Sheep Welfare Scheme opens for new applicants
Year three of the scheme will commence on 2 February with all existing participants automatically enrolled.

Year three of the Sheep Welfare Scheme (SWS) will commence on 2 February with applications from new entrants to sheep farming accepted until Friday, 1 February.

Existing participants in the scheme will be automatically enrolled in year three and will not need to take any action should they wish to remain in the scheme.

The scheme defines a new entrant to sheep farming as an applicant who has applied for a new flock number from 1 January 2018 and prior to 31 December 2018.

An applicant with an existing flock number who has not held or traded sheep for a two-year period up to 31 October preceding the scheme year will also be considered a new entrant.

Positive contribution

Commenting on the reopening of the scheme, Minister for Agriculture Michael Creed stated: “The Sheep Welfare Scheme provides support to farmers for undertaking actions which make a positive contribution to flock welfare.”

He said that information packs containing the 2019 terms and conditions along with the action record book will be shortly issued to existing participants.

Application forms can be obtained by contacting the SWS section of the Department by email at or via the Direct Payments Helpdesk at 076 1064420.

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Farm finance: sheep census reminder
Sheep farmers have until the end of January to return 2018 sheep census forms by post, with the deadline extended for online submissions.

Sheep farmers should be aware that the deadline for returning 2018 sheep census forms is Thursday 31 January via post or Thursday 14 February for online submissions.

The census date is Monday 31 December and the closing date for receipt of completed 2018 forms returned by post in the pre-addressed envelope provided is Thursday 31 January.

While the census return can be made by ordinary post, it should be noted that in the event of a dispute the only acceptable proof of postage is a registered post receipt – a postal certificate or express post receipt is not acceptable.

The census returns may also be submitted online via (closing date extended to Thursday 14 February). The online system provides confirmation when a submission has been completed.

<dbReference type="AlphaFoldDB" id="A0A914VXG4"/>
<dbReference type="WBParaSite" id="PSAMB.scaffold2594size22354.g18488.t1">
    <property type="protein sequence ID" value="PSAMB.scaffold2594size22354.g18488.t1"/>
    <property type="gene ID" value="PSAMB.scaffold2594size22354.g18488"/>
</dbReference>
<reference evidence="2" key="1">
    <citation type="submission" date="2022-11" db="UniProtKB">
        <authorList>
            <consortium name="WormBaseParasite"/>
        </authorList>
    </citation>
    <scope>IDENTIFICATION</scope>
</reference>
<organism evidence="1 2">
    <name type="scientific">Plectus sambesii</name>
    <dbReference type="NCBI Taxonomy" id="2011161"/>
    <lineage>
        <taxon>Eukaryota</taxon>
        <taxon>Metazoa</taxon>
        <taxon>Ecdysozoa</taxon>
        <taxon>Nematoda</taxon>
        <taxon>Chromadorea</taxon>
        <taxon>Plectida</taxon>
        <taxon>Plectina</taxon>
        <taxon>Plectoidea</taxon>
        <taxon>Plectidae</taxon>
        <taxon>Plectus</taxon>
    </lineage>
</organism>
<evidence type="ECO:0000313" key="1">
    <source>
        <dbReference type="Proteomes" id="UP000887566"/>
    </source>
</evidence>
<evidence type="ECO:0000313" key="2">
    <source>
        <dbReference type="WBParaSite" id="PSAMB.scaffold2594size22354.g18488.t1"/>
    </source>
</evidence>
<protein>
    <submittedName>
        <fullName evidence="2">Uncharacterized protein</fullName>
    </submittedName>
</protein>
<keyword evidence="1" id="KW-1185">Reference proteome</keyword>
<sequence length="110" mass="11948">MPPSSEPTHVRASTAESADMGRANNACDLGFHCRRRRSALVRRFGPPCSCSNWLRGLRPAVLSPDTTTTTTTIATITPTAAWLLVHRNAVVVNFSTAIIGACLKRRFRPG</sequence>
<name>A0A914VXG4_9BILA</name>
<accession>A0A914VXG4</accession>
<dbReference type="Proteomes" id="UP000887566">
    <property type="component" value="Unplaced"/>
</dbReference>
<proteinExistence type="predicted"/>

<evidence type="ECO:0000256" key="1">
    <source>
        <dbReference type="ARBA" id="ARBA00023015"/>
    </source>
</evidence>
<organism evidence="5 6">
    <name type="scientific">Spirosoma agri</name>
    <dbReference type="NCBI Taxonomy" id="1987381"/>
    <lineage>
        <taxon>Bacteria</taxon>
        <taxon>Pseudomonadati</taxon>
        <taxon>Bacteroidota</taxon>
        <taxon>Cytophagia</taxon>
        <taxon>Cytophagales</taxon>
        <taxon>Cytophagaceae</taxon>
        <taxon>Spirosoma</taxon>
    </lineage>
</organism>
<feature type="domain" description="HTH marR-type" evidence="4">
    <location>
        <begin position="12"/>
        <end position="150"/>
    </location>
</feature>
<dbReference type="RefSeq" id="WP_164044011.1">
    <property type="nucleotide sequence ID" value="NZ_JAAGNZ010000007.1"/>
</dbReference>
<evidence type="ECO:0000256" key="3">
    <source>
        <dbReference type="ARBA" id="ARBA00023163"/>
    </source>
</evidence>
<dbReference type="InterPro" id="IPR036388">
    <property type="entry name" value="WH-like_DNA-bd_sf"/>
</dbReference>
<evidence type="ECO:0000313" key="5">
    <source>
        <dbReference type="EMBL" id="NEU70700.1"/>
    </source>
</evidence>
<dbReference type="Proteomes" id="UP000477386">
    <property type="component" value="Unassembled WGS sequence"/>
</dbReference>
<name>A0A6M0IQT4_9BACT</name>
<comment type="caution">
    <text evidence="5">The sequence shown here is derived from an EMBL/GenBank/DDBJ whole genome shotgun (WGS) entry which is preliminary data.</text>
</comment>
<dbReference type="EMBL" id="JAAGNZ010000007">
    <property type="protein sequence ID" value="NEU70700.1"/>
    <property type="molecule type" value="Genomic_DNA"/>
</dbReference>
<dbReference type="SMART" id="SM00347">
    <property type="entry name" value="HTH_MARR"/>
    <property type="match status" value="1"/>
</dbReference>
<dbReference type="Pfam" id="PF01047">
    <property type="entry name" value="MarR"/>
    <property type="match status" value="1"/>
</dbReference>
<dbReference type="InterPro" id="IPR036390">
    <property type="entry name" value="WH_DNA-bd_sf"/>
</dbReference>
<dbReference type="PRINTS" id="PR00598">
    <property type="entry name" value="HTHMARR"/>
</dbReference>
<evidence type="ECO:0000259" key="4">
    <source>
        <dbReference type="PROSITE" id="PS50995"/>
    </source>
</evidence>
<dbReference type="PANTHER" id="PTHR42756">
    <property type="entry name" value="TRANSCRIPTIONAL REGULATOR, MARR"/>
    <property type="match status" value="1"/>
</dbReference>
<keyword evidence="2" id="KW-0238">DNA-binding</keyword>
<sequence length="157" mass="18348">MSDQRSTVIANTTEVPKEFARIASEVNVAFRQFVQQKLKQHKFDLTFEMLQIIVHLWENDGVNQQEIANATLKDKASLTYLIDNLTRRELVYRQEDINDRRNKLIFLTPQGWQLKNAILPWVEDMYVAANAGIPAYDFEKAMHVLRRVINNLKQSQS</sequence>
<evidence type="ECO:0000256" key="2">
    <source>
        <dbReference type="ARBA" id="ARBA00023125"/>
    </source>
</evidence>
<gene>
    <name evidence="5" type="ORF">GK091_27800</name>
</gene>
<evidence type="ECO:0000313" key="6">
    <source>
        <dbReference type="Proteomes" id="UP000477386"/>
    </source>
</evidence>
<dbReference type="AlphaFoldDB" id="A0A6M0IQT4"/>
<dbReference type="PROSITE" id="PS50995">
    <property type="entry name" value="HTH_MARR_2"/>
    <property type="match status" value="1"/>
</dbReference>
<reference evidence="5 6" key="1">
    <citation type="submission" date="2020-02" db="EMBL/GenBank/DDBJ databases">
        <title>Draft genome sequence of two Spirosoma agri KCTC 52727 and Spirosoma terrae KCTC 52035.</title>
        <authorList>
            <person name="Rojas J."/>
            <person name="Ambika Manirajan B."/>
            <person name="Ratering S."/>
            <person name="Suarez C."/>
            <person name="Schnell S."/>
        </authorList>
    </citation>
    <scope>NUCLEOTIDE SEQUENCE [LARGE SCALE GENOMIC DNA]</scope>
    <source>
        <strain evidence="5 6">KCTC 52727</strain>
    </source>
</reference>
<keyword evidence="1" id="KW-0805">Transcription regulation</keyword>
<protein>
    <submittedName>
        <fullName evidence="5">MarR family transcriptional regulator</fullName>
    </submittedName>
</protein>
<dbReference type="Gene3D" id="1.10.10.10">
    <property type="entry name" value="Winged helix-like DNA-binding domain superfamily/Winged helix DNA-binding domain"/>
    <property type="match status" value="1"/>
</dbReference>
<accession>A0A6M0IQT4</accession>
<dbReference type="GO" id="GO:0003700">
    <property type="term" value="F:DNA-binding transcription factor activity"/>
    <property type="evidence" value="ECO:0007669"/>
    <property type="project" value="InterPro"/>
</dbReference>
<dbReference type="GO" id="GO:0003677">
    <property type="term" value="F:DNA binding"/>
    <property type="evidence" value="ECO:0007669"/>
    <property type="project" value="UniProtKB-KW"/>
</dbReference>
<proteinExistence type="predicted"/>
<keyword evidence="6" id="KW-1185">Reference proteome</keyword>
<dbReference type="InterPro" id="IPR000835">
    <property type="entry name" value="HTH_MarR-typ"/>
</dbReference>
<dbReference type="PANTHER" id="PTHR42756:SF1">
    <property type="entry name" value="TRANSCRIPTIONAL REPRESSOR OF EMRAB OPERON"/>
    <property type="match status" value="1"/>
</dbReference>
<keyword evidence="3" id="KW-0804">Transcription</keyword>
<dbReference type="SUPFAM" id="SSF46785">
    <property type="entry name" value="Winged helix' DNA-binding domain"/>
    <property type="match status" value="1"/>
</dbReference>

‘Even docile dogs can be killers’ – owners urged to be responsible
Over the coming months some 2.5m lambs will be born on Irish farms. Flocks are extremely vulnerable to dog attacks at this time of the year.

Dog owners have been urged to be responsible ahead of the main lambing season.

Minister of State with Responsibility for Dog Control Séan Canney highlighted that even the most docile of dogs can turn into killers.

Minister Canney said owners must be mindful that responsibilities for dog ownership not only include feeding and housing and pets, but also controlling them at all times.

He said dogs should never be let out unsupervised, especially at night.


Canney highlighted the fact that dogs can and do cause real serious injuries to sheep which has a knock-on emotional and financial effect on farmers and their families.

Minister Canney added: “We are all aware of the terrible dog attacks on sheep over the last number of years. This is not acceptable.

"Dog wardens and the Garda Síochána are doing what they can, but they cannot be in every part of the country at all times.

“The solution rests with dog owners. Whether you live in or near the countryside or visit it for recreational purposes, I ask that you be on guard the whole time.

"Do not give your dog the opportunity to attack sheep and cause distress and pain to both sheep flocks and their owners.’’


Under the Control of Dogs Act owners are held liable to compensate farmers for economic losses sustained as a result of a dog attack.

Over the coming months some 2.5m lambs will be born on Irish farms. Flocks are extremely vulnerable to dog attacks at this time of the year.

Dog owners are asked to be particularly vigilant and care should be taken to ensure all dogs are secure at night time.

New Zealand lamb access to EU to halve post-Brexit
After BrexIt, the access for tariff-free New Zealand lamb will be split 50:50 between the UK and EU.

The volume of New Zealand lamb that can enter the EU tariff-free will halve after Brexit.

New Zealand can send 228,254t of sheepmeat tariff-free to Europe under existing Tariff Rate Quotas (TRQs).

On Wednesday, the EU Parliament voted to divide the quotas between the EU and the UK post-Brexit depending on current usage.

The UK takes 50% of New Zealand lamb imported into the EU.

New Zealand’s access to the UK and EU will now be 114,116t each.